A writer is not so much someone who has something to say as someone who has found a process that will bring about new things he would not have thought of if he had not started to say them. That is, he does not draw on a reservoir, he engages in an activity.
– William Stafford
My day typically begins at about 2:30 in the morning.
I get out of bed, put on my glasses, turn on a lamp, make the bed. I walk through the house turning on lights in the areas where I will soon be doing work, the living room, the dining room, the bathroom, and the kitchen.
I start some coffee. I feed the cat.
I turn on the television, and I power up my computer.
I wash face.
I pour a cup of coffee.
I sit down at my desk. I read the news page, check the weather, look at my bank account, check my inbox.
I write in my journal.
I work on a research project. For this, I read a passage from Scripture, I write a paragraph or two of commentary.
I post to my FaceBook page https://www.facebook.com/CollectedWriting/ the daily segment for my 55 word a day science fiction novel: Emergence 2.0, I submit a copy of it to the 55 word “super short fiction” contest.
I work at editing future segments of Emergence 2.0, my editing is about a month ahead of the release. The full release runs for 365 days. Version 1.0 was released on Twitter, https://twitter.com/JayBotten over the course of 2016, and simultaneously on FaceBook. Each segment was a perfect 140 character grammatically correct tweet.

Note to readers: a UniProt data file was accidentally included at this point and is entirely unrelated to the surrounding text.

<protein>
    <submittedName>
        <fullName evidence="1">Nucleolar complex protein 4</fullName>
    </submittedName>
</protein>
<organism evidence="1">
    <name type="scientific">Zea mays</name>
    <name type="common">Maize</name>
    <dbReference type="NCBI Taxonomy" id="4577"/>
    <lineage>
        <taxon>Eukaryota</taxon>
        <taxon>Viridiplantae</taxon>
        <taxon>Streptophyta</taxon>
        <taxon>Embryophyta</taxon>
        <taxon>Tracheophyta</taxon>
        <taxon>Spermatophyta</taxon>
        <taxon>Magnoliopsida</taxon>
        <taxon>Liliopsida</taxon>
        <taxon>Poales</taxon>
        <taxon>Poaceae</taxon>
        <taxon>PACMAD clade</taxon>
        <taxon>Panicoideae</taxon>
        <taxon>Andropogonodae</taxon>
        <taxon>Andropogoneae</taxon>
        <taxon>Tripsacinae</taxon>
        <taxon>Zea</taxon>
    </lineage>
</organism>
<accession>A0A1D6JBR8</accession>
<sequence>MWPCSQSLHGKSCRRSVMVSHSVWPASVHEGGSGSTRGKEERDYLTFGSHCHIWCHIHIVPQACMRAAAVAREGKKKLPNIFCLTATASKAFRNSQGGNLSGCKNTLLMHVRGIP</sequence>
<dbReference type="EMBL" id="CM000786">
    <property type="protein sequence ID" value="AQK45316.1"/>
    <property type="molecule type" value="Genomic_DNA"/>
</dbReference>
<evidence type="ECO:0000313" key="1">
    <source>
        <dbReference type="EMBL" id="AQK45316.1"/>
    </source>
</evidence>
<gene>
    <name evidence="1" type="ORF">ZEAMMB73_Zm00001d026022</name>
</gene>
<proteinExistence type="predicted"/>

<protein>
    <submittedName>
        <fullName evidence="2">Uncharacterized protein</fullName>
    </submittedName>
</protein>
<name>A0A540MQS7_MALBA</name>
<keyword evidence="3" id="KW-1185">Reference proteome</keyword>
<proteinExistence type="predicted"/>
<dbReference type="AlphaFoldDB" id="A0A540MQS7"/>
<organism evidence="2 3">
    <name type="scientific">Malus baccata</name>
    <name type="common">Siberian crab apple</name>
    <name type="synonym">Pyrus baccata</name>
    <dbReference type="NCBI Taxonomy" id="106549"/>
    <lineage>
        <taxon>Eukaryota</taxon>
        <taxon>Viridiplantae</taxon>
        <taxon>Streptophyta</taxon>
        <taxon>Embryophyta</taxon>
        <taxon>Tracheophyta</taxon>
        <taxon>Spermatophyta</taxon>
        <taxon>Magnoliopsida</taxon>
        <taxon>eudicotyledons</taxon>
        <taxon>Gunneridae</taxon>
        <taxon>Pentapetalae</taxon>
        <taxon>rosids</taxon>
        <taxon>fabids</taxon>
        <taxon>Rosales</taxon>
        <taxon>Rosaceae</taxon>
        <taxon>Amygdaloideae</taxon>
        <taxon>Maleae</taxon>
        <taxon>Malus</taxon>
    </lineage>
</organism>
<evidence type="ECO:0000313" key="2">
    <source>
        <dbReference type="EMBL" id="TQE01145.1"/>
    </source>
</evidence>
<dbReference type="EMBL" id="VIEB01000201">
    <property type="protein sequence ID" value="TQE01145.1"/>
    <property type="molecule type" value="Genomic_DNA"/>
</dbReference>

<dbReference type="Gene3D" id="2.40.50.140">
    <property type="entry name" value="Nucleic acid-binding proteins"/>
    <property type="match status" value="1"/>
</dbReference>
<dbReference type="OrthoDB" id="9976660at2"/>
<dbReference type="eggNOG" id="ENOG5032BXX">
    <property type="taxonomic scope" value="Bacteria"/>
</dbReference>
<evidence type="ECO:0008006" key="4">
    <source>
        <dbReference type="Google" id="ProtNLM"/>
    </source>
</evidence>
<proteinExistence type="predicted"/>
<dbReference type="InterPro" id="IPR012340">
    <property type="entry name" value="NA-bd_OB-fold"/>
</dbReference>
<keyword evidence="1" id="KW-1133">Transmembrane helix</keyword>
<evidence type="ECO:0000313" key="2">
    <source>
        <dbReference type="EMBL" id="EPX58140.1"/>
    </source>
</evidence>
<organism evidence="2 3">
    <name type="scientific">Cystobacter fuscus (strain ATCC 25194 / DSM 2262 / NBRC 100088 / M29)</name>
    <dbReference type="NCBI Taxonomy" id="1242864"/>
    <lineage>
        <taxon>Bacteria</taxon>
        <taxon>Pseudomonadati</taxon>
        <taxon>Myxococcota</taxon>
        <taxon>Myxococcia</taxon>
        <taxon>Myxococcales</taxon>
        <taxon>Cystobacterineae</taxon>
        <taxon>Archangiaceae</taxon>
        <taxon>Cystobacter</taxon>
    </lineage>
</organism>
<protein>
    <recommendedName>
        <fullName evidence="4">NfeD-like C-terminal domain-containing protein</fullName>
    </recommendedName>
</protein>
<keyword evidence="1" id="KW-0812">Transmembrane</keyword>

I work on Emergence 3.0, to be released in 2018. I draft a full page of writing from each 55 word segment of version 2.0, and so the progression will be; from 140 characters, to 55 words, to one full page.
I work at editing and revising a piece of poetry for release to my Blogs on Tuesday.
I work at drafting an essay for release to my Blogs on Saturday.
I work at drafting a homily for the Gospel reading on Sunday.
When all of that work is done, I work at my long term writing project City of Water and Wild Places, my autobiographical collection of essays in lyric mode, and poetry that captures the story of my life, and my family and the history of Minneapolis.
I spend between 3 and six hours a day at those writing activities.
I have breakfast.
I go to work.
I typically do not read or write after work.
My daily routine is habitual. I rarely deviate from it.